According to a report released Wednesday by the F.B.I. 9/11 Review Commission, the F.B.I. urgently needs to improve its intelligence capabilities to counter threats to the United States. According to the report, the bureau lags “behind marked advances in law enforcement capabilities” and the imbalance “needs urgently to be addressed to meet growing and increasingly complex national security threats.”
The principal authors of the report were Bruce Hoffman, a professor of security studies at Georgetown University; Edwin Meese III, the former attorney general; and Timothy J. Roemer, a former House member from Indiana and former ambassador to India. They found that the agency has made great strides in its intelligence capabilities since the Sept. 11 attacks in 2001, but more needs to be done.
The report also said that the bureau needed to hire more linguists. The report said, “Hiring additional linguists and integrating them should be a high priority.” F.B.I. linguists are in short supply throughout the country outside of the agency’s large offices. Linguists often must use a virtual system for remote communication with agents and analysts working on cases around the country.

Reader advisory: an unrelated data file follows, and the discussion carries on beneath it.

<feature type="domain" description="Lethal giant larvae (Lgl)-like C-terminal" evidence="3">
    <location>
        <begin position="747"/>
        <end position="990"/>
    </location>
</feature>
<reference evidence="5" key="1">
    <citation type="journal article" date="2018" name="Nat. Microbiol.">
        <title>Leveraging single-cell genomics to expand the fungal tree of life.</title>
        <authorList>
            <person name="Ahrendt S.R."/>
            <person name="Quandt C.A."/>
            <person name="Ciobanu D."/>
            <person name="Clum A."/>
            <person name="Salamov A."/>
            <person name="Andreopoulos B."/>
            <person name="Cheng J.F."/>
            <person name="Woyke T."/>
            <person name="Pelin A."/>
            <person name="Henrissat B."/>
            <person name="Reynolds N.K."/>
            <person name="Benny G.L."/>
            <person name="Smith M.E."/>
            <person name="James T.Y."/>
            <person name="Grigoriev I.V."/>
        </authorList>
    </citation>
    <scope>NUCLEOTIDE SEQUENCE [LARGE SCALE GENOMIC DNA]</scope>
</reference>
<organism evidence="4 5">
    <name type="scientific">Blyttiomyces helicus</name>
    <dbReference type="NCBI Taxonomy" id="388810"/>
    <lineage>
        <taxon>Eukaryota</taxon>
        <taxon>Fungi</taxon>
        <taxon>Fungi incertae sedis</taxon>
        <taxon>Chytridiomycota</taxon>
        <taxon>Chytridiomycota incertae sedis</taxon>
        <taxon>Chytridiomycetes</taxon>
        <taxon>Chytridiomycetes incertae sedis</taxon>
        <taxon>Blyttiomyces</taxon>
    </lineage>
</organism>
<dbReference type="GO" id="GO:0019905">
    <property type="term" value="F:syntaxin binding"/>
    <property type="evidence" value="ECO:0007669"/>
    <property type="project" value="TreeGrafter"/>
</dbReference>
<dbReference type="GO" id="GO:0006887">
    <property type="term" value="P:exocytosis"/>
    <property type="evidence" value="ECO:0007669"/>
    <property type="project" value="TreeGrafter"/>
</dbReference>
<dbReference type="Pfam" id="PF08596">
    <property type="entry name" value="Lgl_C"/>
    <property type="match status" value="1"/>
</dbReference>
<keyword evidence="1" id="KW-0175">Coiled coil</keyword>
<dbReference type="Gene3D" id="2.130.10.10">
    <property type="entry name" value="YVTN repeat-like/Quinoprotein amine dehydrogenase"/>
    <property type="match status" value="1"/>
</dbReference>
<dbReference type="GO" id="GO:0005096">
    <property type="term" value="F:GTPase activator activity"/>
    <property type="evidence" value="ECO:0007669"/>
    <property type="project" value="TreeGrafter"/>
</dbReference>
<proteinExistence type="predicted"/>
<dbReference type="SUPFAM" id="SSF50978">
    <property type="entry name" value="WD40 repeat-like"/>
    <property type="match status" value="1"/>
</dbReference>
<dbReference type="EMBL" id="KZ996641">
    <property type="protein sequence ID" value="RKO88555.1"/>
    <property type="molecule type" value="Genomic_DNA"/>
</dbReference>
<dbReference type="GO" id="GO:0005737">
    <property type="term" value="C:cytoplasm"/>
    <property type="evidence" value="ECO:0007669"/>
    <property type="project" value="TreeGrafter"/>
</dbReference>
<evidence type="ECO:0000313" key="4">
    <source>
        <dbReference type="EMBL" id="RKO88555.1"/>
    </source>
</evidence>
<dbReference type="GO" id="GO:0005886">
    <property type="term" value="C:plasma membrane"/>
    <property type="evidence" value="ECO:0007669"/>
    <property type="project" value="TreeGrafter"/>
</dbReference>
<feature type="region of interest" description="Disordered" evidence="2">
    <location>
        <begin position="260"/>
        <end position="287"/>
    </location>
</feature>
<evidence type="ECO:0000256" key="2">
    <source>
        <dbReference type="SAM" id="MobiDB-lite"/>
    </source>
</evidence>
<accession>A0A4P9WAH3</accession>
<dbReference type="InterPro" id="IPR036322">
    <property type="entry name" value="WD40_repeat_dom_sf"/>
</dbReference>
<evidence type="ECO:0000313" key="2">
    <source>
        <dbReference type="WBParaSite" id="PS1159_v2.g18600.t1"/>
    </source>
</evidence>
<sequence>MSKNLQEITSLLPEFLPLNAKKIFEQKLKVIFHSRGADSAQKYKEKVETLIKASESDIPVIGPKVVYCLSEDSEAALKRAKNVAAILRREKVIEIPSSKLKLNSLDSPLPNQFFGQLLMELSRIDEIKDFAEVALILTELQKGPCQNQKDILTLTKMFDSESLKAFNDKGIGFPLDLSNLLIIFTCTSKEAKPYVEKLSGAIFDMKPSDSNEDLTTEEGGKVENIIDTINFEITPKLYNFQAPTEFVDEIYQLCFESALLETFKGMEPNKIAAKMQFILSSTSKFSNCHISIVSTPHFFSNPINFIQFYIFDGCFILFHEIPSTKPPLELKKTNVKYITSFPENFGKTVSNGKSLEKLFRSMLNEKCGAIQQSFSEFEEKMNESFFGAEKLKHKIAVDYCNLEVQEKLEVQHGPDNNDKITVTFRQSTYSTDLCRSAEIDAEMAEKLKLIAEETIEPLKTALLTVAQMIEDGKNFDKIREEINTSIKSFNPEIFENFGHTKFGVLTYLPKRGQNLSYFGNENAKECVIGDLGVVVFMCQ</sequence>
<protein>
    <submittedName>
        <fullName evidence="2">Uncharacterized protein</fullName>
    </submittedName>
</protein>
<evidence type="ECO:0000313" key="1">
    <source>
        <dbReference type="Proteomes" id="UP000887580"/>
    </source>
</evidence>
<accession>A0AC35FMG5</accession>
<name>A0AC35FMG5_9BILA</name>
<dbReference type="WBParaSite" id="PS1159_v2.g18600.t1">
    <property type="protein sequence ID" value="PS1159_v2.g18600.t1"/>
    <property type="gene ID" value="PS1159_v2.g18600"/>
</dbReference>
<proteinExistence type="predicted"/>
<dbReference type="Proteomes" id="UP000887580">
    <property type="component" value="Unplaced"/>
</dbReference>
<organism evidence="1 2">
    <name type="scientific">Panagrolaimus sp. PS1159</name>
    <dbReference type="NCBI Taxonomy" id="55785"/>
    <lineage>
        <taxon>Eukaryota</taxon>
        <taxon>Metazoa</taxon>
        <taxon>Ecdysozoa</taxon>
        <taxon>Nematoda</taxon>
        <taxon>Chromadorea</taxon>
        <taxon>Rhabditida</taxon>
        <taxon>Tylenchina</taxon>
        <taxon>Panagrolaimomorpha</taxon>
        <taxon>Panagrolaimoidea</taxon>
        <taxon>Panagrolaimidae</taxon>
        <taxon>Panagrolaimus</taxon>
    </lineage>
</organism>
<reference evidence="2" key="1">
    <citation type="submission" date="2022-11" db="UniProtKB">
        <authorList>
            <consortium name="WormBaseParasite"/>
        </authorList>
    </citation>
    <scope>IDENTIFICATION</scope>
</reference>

The report released Wednesday was much less critical the F.B.I than the original 2004 report of the national 9/11 Commission, which called for major changes to the agency. The review commission was created by Congress in 2014 to examine how the F.B.I. had put the recommendations of the 9/11 Commission into effect. The F.B.I. is headquartered in the J. Edgar Hoover Building in Washington, D.C.
The latest report said that many of the findings and recommendations in the report would not be new to the F.B.I. and that the bureau has already been taking steps to address them. Many of the areas cited as needing improvement are considerably better than they were years ago, including the F.B.I.’s foreign language abilities.
The report recommended that the F.B.I. adopt a five-year, top-down strategic plan to improve its intelligence gathering and analysis capabilities. The report also noted that budget cuts had severely limited the F.B.I.’s intelligence and national security programs.